Alibaba’s Tmall Global now features goods from 14,500 overseas brands, 80% of them selling in China for the first time.
The WeShop platform enables consumers to receive offers from retailers.
New York, Aug. 4, 2010-- WeShop, a one year old New York-based start-up operating in private beta, today announced that it has completed a $4.25 million Series A round of funding.
The funding was provided by Jonathan Miller, chairman and CEO, Digital Media Group of News Corp. and former America Online CEO; Frank Kenny of Delta Partners, a venture capital firm established in Ireland in 1994 with €230 million (US$304.5 million) under management; and Martin White, and Carlos Sala, respectively the former founder/CEO, and chief financial officer, of Abacus Direct, which was sold to Doubleclick in 2000.
Antony Lee, founder and CEO of WeShop, describes WeShop as the world’s first consumer network where consumers utilize their own anonymized shopping data to lead retailers and brands to make them great offers through the WeShop platform. This results in drastically lower prices, and a radically improved shopping experience.
"Our goal is to create a fundamental change in the manner in which consumers make purchases," says Lee, a serial entrepreneur who has successfully created a number of e commerce related businesses. "We show consumers how they can acquire power by forming a virtual consumer network, anonymously pooling their shopping information, and then attracting great offers on all the things they want to buy from groceries, to clothes, to airline tickets.”
In addition, the WeShop platform allows merchants and brands on a CPA basis to precisely target consumers with fully permission, opt-in offers, which is more efficient and less risky than traditional search engine marketing.
Currently operating in invitation-only mode, with a waiting list of consumers indicating their interest in joining WeShop when it moves out of beta, WeShop already has more than 100,000 members registered on its free platform. Members can share information on a fully anonymous basis about what they are buying, where from, and how much they are paying, information previously unavailable on the web. Members can also join specialized “shopping networks” where they can anonymously share information about the things they buy with other consumers with similar interests. For example, there is a network for people interested in sustainable living, another just for Lego enthusiasts, and another for online gamers. WeShop plans to create thousands of similar networks over the next several months.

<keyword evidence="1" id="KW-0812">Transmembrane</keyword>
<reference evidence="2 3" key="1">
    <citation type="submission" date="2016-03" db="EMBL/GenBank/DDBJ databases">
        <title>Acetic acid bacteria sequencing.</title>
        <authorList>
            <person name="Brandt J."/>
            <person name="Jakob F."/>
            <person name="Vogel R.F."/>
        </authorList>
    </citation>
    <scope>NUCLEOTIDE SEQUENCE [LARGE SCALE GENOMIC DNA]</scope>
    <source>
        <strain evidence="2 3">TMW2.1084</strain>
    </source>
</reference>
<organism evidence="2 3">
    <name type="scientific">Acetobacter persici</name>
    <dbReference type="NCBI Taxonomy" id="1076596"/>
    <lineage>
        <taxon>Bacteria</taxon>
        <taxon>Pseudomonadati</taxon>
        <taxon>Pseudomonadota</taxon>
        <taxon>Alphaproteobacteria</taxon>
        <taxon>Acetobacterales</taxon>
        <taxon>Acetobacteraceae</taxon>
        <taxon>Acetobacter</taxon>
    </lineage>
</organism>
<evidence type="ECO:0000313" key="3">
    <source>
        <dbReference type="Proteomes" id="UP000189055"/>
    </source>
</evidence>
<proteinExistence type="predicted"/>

WeShop gives its members a unique weshop.com e mail address for use when shopping, or members can join using their existing e mail. Their anonymized shopping data including vendor, price, size, color, shipping costs, etc is derived from purchase confirmations and receipts sent as e mail to the WeShop member. When members voluntarily open up their anonymized purchasing data to merchant offers through WeShop, they can drastically reduce the prices they pay. For example, a consumer who buys a particular brand of diapers can receive an offer for a free pack of diapers from a rival brand. Regular purchasers of contact lenses might receive an offer to buy the same lenses at half price, or a recent purchaser of a full price fashion item might get an offer to return the item (via a shipping label to the store it was purchased from) and instead buy the same item at a reduced price.
Participation by consumers is free. WeShop is a opt-in platform for its members who elect to contribute their anonymized purchasing information to WeShop. "The idea is to allow consumers to profit from their own data – it belongs to them and them alone,” says Lee, "In addition, the data allows consumers to compare in real time the prices they pay, say, for airline seats, something the airlines themselves will never share with their customers."
"WeShop is on the forefront of a new movement to use the web to increase consumer power," says Miller, chairman and CEO, Digital Media Group of News Corp., and an investor in WeShop. “They give consumers the tools to profit from their own data. At scale, with millions of users, WeShop can become the new paradigm in purchasing.”
"WeShop members attract offers from merchants and vendors based on their individual needs,” adds Lee. “The member’s identity is kept anonymous at all times, and the only offers they receive through WeShop are ones they expressly want to receive which match their own interests, terms and conditions. For example, a member may tell WeShop only to pass on to her offers that have free shipping. In addition, WeShop members will be able to use a simple search tool to find out where other members have actually bought the product or service they want to buy, how much they paid for it, and what is the most popular model, color or style. This information is currently not available anywhere else on the web."
"The data WeShop has is awesome - exact SKU level descriptions of actual items purchased by anonymous shoppers - which we can use to make offers to consumers shopping elsewhere for items we carry at better prices," says Brad Matson, chief marketing officer at online fashion retailer Bluefly, who is one of the merchants eager to use WeShop's offer platform when it becomes widely available in the next few months. "WeShop represents the next big retail trend as consumers begin to understand their power and the power of their pooled data when coupled with sophisticated internet applications."
WeShop (www.weshop.com) organizes consumers into a powerful network that enables them to receive better pricing and terms from retailers and brands, and share information about the products and services they buy. The New York-based company is privately held.